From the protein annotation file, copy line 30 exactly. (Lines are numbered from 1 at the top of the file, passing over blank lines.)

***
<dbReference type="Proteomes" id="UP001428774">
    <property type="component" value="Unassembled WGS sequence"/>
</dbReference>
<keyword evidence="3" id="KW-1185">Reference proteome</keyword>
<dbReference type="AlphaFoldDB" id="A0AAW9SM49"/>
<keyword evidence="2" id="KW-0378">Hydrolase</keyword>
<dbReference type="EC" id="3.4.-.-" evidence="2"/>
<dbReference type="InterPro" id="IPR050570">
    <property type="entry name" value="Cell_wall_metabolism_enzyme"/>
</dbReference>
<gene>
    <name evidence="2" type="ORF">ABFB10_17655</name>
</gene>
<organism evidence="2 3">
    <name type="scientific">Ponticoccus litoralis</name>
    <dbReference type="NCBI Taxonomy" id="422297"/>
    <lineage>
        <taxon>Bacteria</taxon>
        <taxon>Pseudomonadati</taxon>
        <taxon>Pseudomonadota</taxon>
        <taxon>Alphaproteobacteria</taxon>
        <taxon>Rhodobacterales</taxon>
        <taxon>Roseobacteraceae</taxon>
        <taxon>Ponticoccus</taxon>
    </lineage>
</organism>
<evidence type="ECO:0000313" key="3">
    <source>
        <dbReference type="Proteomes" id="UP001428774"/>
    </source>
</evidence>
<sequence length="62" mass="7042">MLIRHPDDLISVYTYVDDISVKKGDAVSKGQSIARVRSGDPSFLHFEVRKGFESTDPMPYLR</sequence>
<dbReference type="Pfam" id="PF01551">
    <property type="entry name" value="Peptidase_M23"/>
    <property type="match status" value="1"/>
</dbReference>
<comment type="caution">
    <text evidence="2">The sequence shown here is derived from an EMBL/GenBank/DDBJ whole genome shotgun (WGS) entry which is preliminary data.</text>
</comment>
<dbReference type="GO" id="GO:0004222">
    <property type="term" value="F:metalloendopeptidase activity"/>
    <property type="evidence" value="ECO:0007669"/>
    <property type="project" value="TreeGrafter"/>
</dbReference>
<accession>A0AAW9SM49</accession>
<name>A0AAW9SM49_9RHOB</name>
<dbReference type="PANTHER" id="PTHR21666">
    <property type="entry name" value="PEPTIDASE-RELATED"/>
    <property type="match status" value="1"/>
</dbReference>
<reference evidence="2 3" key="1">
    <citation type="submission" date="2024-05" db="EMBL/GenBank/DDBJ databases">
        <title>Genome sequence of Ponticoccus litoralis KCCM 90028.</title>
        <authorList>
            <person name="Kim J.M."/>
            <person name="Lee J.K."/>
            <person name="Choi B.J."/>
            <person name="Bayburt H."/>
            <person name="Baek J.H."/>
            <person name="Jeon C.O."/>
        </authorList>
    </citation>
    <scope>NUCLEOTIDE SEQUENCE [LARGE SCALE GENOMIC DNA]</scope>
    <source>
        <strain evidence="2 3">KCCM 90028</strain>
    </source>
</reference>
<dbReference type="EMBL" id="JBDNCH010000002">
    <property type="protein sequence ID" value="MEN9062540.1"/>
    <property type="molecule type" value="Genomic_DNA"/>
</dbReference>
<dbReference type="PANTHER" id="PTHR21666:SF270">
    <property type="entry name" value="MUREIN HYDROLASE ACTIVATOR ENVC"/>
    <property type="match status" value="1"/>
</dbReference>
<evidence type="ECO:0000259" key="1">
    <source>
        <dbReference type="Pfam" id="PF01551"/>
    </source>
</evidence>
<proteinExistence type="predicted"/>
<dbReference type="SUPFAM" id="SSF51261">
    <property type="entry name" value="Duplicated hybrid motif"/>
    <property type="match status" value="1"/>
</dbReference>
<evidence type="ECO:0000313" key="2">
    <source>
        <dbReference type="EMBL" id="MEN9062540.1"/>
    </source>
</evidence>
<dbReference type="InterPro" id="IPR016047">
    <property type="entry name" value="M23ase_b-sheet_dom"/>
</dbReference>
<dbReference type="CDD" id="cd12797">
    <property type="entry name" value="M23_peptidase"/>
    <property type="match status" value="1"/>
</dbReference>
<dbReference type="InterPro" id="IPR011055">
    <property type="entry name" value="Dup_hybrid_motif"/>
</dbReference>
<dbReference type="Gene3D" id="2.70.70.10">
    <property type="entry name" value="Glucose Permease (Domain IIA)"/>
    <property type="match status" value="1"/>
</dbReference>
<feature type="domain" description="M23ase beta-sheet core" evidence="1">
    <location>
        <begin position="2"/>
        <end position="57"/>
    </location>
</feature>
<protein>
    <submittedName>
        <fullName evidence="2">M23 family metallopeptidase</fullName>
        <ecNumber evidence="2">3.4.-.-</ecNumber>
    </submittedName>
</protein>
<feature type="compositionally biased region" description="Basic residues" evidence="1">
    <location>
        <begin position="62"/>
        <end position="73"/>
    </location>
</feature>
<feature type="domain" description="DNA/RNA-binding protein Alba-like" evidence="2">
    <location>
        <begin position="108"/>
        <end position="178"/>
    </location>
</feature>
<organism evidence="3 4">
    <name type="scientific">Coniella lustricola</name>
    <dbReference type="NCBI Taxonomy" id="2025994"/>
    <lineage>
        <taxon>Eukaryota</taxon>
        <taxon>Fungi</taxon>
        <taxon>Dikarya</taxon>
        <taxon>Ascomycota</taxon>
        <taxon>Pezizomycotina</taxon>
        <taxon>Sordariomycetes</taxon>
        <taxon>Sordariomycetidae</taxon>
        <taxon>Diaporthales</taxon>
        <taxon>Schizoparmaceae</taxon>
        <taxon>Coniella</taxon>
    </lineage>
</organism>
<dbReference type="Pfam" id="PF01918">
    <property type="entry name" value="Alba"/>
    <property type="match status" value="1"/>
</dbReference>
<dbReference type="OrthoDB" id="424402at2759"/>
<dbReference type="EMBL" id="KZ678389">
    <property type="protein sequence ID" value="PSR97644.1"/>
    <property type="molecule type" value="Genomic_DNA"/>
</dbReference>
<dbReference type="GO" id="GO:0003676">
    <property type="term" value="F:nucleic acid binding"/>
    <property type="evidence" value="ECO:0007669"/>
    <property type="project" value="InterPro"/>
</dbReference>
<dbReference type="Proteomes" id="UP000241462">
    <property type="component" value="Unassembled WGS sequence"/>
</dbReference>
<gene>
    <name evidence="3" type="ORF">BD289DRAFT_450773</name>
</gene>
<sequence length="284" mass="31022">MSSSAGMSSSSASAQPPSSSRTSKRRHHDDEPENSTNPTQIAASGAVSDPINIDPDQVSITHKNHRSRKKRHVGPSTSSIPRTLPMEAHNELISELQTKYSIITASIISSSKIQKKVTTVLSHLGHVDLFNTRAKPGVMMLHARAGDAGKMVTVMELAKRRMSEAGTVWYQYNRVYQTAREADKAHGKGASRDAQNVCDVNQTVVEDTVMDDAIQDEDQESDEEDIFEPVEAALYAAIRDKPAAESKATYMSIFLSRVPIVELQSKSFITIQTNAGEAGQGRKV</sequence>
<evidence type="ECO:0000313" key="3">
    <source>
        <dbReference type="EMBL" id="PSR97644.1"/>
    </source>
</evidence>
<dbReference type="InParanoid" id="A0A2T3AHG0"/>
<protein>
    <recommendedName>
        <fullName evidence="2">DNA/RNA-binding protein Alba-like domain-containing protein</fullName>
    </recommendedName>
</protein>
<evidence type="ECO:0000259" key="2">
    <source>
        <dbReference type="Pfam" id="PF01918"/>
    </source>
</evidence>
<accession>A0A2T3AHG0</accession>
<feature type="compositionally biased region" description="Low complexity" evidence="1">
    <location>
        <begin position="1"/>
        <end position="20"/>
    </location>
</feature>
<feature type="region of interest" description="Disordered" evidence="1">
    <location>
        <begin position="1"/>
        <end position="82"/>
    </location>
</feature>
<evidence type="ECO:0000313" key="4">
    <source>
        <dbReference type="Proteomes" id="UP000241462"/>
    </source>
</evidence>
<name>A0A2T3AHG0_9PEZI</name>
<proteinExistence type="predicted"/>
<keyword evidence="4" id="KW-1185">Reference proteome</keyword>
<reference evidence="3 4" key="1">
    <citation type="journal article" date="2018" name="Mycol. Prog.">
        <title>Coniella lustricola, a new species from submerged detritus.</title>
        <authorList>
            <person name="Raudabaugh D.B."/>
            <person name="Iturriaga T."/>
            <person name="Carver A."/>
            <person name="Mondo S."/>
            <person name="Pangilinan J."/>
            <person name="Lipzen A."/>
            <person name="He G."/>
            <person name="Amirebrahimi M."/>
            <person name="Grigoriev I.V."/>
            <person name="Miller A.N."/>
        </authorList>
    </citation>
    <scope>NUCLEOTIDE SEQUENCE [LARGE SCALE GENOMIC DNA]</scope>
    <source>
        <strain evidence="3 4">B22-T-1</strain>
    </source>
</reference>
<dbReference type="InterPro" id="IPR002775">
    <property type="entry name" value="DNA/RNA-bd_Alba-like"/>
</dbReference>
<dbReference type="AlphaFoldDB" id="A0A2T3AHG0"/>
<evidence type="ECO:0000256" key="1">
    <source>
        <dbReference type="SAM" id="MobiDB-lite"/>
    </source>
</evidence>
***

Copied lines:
    </source>